August 24 2020 | Sarah Robertson-Barnes, Sustainable in the Suburbs
An Easy and Eco-friendly Guide for Back to School
Back to school this fall looks very different for teachers, students, and parents alike. Whether learning is in person, online, or a combination of both, back to school preparation presents new challenges for us all. For our family, focusing on adapting our eco-friendly values to this time has been a great way to put a positive spin on the new reality. For us, this looks like incorporating more reusables into our routine, stressing the importance of sharing with your community, and staying committed to green living wherever possible.
Easing back into the school year this fall may seem impossible with all the uncertainty, but giving kids a sense of agency and control goes a long way! If wearing non-medical masks is part of returning to the classroom, you can help normalize it by discussing all the big feelings, the reasons for doing it, and use it as an opportunity for your kids to demonstrate responsibility. Avoid waste by investing in a few inexpensive, reusable non-medical masks. Let your kids choose their patterns, picking a few great ones that they are excited to wear. Teach them the benefits of refilling products by topping up their own little bottle of hand sanitizer for their school bag each night.
Many refill stores are now stocking sanitizer, but if you don’t have this in your area, buy the largest container you can find to cut down on plastic waste.
New clothes are a usual staple on the back to school list, but this year has really changed the way many of us shop. We had to pay closer attention to what we really needed and think about how to access it safely. Quarantine saw a huge uptick in neighbours sharing with each other, a trend we should bring into our new normal! Kids go through things quickly, which means the secondhand market is brimming with perfectly good items just waiting to be used again. Shop secondhand first for everything from clothing, footwear, backpacks, and even school supplies! Thrift shopping not only saves you money, but it teaches kids about the life cycle of the things they use, how to take care of things to be used again by someone else, and patience when buying things. Check out your local thrift and consignment shops, as well as contactless options such as Buy Nothing or Facebook Marketplace.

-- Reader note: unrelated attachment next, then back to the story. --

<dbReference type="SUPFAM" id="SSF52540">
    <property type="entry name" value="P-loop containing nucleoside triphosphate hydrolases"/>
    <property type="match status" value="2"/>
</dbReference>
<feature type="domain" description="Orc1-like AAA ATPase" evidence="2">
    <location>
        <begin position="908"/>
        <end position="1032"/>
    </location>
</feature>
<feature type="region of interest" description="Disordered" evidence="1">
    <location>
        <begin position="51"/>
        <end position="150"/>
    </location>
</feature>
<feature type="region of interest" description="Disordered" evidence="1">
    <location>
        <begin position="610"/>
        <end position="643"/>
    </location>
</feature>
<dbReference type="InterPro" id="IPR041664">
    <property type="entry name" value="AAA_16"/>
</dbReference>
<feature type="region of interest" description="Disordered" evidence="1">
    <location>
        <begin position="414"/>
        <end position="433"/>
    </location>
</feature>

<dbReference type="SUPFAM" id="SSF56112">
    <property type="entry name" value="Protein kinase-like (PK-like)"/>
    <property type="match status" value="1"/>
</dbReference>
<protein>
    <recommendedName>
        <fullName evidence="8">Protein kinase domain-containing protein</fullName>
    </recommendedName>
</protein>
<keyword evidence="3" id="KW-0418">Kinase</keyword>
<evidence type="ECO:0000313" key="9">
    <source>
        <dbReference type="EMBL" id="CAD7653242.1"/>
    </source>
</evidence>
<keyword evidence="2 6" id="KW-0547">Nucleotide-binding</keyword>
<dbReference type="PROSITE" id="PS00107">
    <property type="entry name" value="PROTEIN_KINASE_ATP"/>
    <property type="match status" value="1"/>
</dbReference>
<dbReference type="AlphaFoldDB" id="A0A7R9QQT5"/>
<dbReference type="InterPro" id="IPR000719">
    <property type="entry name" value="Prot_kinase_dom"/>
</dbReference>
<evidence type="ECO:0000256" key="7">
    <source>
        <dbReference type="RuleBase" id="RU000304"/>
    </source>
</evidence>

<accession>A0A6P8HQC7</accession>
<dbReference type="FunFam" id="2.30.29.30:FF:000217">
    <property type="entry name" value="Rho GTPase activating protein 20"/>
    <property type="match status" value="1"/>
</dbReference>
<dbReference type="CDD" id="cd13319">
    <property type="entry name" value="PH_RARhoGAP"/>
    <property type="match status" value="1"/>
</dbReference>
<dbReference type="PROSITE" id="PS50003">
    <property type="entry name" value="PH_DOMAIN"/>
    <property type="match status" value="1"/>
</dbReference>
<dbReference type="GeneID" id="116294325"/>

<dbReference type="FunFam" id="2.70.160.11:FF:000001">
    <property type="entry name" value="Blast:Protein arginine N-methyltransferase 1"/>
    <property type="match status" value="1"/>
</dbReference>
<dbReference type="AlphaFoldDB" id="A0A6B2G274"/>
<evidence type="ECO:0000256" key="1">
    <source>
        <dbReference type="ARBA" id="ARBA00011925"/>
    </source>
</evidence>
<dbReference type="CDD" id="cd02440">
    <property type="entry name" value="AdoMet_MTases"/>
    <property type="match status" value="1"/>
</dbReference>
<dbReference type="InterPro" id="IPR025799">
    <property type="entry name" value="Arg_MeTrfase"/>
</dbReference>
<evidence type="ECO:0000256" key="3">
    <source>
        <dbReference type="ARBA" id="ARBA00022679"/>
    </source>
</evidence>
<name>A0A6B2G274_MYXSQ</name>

The lunch bag is the perfect place to create an enjoyable, eco-friendly routine with your kids. Even packing a lunch for at home learning creates a sense of continuity and normalcy. Reusable containers are an easy way to eliminate single-use plastics. Choose stainless steel options where possible, as these are dishwasher safe for sanitizing. Spend time planning out the week’s lunches with your kids, using the time to discuss feelings big and small while you pre-chop veggies and prep package-free snacks. Having control over this part of their day goes a long way for your kids and the planet too.
Staying connected to your kids is the most important thing you can do as we all move into this next phase together. Remember that your mental well being as a family is just as important and your physical health. Be sure to spend time in nature together each week to replenish yourselves and have a little fun!
Sarah lives in the suburbs of Toronto, ON with her two elementary-aged children, husband, and rescue dog. For tips and inspiration on living zero waste with kids, check out her blog Sustainable in the Suburbs or follow her on Instagram @sarah.robertson.barnes
“A sustainable lifestyle with kids is not only possible but critically important for our future and theirs. I hope that by sharing what works for our family, you are inspired to make changes in your daily life too!” – Sarah Robertson-Barnes